Latest from veteran science fiction and fantasy writer lois mcmaster bujold, a writer who is always a good read thanks to her skill at creating appealing characters. This is a fantasy story and it appears to be the first volume in a trilogy.

In a remote part of the country in a feudal world a young girl called fawn is running away from her home village. she meets dag, member of a group of sorceror/warriors called lakewalkers, who use swords and magic to deal with evil spirits that create nasty creatures.

Will the two find their destiny?

Will romance blossom between them?

What do you think?

There's nothing wrong with a predictable romance story when the writer is this skilled at creating likeable characters. the prose is very readable and the setting superbly created. you really feel like you're in the countryside with these characters and that evil creatures could be around.

But there's not a lot of plot to this and as a result all that happens whilst being nice character wise isn't the most interesting read. But this is the first volume of a trilogy and the writer has been very good in the past, so because of that I will get volume two. I'm not sure if I would have otherwise
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1 of 1 people found the following review helpful
5.0 out of 5 stars A great four-decker novel, 5 Oct 2011
By 
I'd endorse what reviewer Paul Durrant says above -- if you like *Beguilement* you'll certainly want to read the other three parts -- but while *The Sharing Knife* does divide into two diptyches (Beguilement + Legacy, Passage + Horizon), it's all one novel : a marvellous four-decker that *seems* simple as you go along but adds up to an extremely subtle and intelligent work that explores romance tropes, in the senses of both adventure and love, but is also a telling critique of many elements in fantasy.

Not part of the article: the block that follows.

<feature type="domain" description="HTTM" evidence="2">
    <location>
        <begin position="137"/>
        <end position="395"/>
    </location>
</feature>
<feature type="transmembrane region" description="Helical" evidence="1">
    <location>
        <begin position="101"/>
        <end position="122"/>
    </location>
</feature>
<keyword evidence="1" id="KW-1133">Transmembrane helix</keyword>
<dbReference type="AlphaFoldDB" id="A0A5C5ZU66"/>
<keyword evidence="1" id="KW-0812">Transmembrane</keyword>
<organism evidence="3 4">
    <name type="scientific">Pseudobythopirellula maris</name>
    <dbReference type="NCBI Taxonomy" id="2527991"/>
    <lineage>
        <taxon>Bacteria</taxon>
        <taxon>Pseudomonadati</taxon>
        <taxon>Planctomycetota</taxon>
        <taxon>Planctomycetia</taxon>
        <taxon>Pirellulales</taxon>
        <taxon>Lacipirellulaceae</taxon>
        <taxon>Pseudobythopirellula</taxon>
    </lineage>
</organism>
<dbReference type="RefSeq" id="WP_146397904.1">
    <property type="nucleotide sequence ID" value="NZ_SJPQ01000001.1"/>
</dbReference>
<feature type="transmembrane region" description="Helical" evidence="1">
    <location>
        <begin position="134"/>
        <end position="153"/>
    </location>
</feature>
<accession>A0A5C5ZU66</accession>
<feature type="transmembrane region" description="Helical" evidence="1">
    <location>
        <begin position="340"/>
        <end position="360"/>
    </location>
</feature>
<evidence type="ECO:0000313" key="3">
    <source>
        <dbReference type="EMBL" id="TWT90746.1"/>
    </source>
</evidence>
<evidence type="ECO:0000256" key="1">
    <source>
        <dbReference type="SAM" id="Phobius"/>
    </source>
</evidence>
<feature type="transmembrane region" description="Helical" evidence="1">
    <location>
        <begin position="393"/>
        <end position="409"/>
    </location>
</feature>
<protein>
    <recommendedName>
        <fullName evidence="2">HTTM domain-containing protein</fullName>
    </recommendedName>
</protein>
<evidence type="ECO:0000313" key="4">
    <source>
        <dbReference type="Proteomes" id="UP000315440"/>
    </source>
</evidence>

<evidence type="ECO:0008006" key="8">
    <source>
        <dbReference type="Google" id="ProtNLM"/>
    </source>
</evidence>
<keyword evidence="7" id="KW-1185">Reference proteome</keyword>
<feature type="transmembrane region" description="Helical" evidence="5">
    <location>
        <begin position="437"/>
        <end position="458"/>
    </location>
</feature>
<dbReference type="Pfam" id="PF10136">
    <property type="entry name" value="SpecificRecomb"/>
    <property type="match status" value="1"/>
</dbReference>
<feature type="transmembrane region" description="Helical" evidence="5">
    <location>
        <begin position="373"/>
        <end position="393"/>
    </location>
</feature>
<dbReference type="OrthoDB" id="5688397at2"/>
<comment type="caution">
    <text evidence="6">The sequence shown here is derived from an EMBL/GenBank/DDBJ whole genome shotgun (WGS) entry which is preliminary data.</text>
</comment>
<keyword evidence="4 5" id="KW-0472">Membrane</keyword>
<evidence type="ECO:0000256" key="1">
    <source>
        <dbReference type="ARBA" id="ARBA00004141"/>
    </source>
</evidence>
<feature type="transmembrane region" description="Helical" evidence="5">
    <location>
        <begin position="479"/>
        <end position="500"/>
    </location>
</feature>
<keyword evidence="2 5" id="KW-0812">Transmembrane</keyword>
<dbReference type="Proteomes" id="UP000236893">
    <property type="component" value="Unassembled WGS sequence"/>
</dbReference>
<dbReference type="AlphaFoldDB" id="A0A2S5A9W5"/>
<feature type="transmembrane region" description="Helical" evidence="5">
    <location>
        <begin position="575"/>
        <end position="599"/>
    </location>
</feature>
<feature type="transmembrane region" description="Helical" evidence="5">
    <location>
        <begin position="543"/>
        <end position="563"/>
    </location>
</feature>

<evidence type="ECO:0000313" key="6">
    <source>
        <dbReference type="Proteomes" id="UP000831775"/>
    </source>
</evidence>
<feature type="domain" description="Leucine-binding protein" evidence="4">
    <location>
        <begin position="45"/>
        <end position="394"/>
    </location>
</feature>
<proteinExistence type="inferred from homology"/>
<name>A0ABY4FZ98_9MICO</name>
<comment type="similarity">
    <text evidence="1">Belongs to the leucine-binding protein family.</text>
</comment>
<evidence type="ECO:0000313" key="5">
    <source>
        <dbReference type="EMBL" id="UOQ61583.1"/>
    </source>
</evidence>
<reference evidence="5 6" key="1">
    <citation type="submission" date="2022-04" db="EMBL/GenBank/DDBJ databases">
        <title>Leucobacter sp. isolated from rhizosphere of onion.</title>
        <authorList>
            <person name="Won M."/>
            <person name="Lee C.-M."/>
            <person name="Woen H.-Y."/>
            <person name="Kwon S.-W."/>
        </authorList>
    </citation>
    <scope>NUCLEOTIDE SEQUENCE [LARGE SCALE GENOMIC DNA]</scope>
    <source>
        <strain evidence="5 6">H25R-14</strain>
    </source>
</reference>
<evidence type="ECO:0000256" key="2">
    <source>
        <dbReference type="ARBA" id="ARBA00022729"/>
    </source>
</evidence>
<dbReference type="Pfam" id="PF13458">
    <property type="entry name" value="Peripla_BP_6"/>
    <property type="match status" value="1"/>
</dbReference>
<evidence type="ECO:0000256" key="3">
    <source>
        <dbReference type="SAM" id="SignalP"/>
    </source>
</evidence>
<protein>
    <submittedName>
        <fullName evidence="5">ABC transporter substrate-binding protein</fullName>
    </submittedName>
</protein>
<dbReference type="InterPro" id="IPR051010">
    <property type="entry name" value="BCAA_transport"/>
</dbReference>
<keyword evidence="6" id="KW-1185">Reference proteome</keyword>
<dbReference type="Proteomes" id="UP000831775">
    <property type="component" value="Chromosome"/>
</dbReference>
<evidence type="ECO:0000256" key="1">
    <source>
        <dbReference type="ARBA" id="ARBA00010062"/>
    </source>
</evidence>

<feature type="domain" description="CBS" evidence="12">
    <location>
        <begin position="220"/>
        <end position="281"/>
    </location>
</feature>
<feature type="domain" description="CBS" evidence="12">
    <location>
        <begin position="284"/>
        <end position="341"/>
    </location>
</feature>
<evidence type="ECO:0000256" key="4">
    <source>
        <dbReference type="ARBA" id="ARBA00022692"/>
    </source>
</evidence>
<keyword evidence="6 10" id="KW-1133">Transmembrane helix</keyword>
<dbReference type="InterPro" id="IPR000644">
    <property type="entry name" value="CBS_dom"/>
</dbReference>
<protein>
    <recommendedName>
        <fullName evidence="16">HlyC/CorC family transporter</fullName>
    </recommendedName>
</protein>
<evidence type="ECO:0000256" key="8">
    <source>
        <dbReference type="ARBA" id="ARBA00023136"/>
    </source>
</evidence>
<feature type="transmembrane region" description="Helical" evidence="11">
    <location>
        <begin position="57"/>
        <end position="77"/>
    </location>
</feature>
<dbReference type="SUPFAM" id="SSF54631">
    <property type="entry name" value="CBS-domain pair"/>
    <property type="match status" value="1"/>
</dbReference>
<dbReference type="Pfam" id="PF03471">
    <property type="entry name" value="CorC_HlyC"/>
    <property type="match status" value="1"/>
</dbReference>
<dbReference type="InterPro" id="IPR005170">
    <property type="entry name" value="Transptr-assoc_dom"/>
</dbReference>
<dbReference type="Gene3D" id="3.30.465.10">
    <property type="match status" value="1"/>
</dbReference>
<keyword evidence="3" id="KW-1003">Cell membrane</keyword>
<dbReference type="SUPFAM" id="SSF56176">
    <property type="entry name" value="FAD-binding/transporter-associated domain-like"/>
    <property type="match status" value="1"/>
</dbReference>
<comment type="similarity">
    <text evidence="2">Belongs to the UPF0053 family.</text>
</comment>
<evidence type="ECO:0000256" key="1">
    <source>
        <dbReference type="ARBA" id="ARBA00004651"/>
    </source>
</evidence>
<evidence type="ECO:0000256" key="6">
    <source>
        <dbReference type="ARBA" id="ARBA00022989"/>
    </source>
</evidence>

Some of that critique lies in the very subtle web of connections Bujold creates between her protagonists and their respective cultures, and in the nature of the central totemic object, the sharing knife of the general title. But there's also a sustained engagement with Tolkien's *The Lord of the Rings*, a book Bujold rates and values highly but has also, over forty years, come to find religiose in the wrong ways, as well as sexist in predictable ways.

Bujold said in an interview given when the last volume was published that she thought *The Sharing Knife* was her "subtlest work yet*, and it is ; it's also perhaps her best, and as intelligent a fantasy as you can find in print today.
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1 of 1 people found the following review helpful
5.0 out of 5 stars Excellent Romantic Fantasy, 5 May 2011
By 
Paul Durrant (Norwich, Norfolk) - See all my reviews
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First: Be warned, this is really one half of a longer book. The second half is also available, and is called Legacy. If you like this book you will definitely need to buy the second to finish the story. It was originally planned as one book, but paper published limits meant it had to be split into two.

The two books together tell an excellent story very well indeed. Best described as a cross between the Fantasy and Romance genres. It certainly works for Fantasy fans, and I'm told it also works for Romance fans.

There is one difference between the two groups. The Romance fans will probably think that these two books together tell a complete story. The Fantasy fans will want more. Luckily there is more - another pair of books, Passage and Horizon, that will satisfy them. It worked for me.